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GDPR Impact Makes Google And Facebook Face Over $9 bn in Fines

GDPR, designed to give individuals in the European Union (EU) more rights to control their personal information, came into effect on Friday

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Other technology players, including JBL, Lenovo, LG and Sony have also signed up to make screen-equipped smart speakers. Pixabay
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Withing hours of the European Union’s (EU) General Data Protection Regulation (GDPR) taking effect on Friday, technology giants Google and Facebook have been hit with privacy complaints that could carry fines of up to $9.3 billion in total, a media report said.

With regard to privacy, Google, Facebook and Facebook-owned WhatsApp and Instagram are forcing people to adopt a “take it or leave it” approach which essentially amounts to demanding that users submit to intrusive terms of service, according to the the Austrian privacy-advocacy group Noyb.eu, CNET reported on Friday.

“Tonnes of ‘consent boxes’ popped up online or in applications, often combined with a threat, that the service can no longer be used if user (s) do not consent,” the group was quoted as saying in a statement.

Representational image.
Representational image. Pixabay

The group is asking regulators in France, Belgium, Germany and Austria to fine the companies up to the maximum four per cent of their annual revenue that the GDPR legislation allows.

This could potentially add up to a $4.88 billion fine for Google parent company Alphabet and $1.63 billion for each of Facebook, and its Instagram and WhatsApp services, if European regulators agree with Noyb.eu and decide to fine the companies the full amount, the CNET report said.

GDPR, designed to give individuals in the European Union (EU) more rights to control their personal information, came into effect on Friday.

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Seen as a measure to by European leaders to control the powers of technology companies, GDPR violations can cost companies either 20 million Euros or four per cent of annual turnover.

As a result of the regulation, several US news outlets blocked Europeans on Friday, the report said. (IANS)

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Facebook Aims to Make MRI Scans Faster Using AI With New York University

Advanced image reconstruction might enable ultra-low-dose CT scans suitable for vulnerable populations, such as pediatric patients, Facebook said

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Facebook partners with NYU to make MRI faster with AI. Pixabay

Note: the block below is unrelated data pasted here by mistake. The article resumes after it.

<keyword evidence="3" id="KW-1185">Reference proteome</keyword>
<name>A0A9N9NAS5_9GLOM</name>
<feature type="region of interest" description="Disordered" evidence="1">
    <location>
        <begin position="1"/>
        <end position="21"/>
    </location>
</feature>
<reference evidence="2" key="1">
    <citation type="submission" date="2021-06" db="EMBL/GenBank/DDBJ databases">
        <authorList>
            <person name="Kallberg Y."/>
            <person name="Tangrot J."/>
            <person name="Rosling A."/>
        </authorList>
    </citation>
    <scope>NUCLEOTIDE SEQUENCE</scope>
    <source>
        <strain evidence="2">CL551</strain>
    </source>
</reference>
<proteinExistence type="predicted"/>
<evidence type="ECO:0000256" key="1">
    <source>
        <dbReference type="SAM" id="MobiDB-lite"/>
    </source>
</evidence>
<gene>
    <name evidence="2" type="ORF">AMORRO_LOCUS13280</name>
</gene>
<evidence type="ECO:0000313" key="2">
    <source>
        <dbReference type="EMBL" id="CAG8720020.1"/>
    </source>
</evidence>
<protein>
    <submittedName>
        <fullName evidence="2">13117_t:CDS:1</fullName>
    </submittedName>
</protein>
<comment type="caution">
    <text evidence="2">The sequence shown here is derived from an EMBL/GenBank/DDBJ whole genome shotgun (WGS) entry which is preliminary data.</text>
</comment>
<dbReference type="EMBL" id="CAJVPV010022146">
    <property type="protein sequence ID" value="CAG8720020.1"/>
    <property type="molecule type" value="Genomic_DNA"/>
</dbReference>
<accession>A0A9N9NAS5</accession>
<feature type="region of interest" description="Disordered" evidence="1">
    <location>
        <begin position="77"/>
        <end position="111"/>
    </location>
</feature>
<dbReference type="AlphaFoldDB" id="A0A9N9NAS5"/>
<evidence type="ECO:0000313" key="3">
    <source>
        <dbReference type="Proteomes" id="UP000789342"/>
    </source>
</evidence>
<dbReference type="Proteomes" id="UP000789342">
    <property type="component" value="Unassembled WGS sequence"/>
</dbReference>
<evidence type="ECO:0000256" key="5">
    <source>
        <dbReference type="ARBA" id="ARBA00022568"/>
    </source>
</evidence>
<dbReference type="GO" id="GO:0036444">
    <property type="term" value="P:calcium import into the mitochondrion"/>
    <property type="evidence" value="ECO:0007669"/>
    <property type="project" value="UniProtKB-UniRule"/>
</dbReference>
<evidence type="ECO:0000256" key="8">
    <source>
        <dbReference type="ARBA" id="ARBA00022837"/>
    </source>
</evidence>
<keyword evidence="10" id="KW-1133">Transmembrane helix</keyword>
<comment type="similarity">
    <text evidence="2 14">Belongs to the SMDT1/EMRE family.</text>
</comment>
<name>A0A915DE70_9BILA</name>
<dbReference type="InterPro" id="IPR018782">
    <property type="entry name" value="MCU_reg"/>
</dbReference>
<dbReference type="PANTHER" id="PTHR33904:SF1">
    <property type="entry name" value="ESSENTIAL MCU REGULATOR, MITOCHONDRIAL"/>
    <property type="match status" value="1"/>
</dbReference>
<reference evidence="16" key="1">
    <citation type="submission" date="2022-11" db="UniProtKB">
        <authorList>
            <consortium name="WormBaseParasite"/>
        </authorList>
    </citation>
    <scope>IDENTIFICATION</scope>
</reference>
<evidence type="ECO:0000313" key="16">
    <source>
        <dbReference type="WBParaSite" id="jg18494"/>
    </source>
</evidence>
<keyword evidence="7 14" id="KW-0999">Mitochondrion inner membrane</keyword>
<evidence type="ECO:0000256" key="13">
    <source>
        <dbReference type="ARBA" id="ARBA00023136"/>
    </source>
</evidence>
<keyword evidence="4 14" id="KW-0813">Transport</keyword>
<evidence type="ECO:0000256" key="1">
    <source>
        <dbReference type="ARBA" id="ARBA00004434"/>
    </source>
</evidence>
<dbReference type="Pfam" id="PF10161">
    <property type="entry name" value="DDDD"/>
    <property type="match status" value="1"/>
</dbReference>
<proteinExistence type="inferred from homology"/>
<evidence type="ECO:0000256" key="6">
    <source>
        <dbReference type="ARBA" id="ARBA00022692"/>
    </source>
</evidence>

Facebook has forged a partnership with the New York University (NYU) on a research project that aims to make magnetic resonance imaging (MRI) scans up to 10 times faster by leveraging the power of Artificial Intelligence (AI).

If the project, called fastMRI, yields the desired results, it will make MRI technology available to more people, expanding access to this key diagnostic tool, Facebook said in a blog post on Monday.

MRI scanners provide doctors and patients with images that typically show a greater level of detail related to soft tissues — such as organs and blood vessels — than is captured by other forms of medical imaging.

But they are relatively slow, taking anywhere from 15 minutes to over an hour, compared with less than a second or up to a minute, respectively, for X-ray and CT scans.

These long scan times can make MRI machines challenging for young children, as well as for people who are claustrophobic or for whom lying down is painful.

Additionally, there are MRI shortages in many rural areas and in other countries with limited access, resulting in long scheduling backlogs.

Making MRI scanners faster has several benefits, including increased access to these devices for patients.

Sufficiently accelerated MRI devices could also reduce the amount of time patients must hold their breath during imaging of the heart, liver, or other organs in the abdomen and torso.

Increased speed could let MRI machines fill the role of X-ray and CT machines for some applications, allowing patients to avoid the ionising radiation associated with those scans.

MRI Scans
Making MRI scanners faster has several benefits, including increased access to these devices for patients. Pixabay

This NYU-Facebook project will initially focus on changing how MRI machines operate.

Currently, scanners work by gathering raw numerical data in a series of sequential views and turning the data into cross-sectional images of internal body structures that doctors then use to evaluate a patient’s health.

The larger the data set to be gathered, the longer the scan will take.

Using AI, it may be possible to capture less data and therefore scan faster, while preserving or even enhancing the rich information content of magnetic resonance images.

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The key is to train artificial neural networks to recognise the underlying structure of the images in order to fill in views omitted from the accelerated scan, Facebook said.

The Facebook Artificial Intelligence Research (FAIR) group, believes that though this project will initially focus on MRI technology, its long-term impact could extend to many other medical imaging applications.

For example, the improvements afforded by AI have the potential to revolutionise CT scans as well.

Advanced image reconstruction might enable ultra-low-dose CT scans suitable for vulnerable populations, such as pediatric patients, Facebook said. (IANS)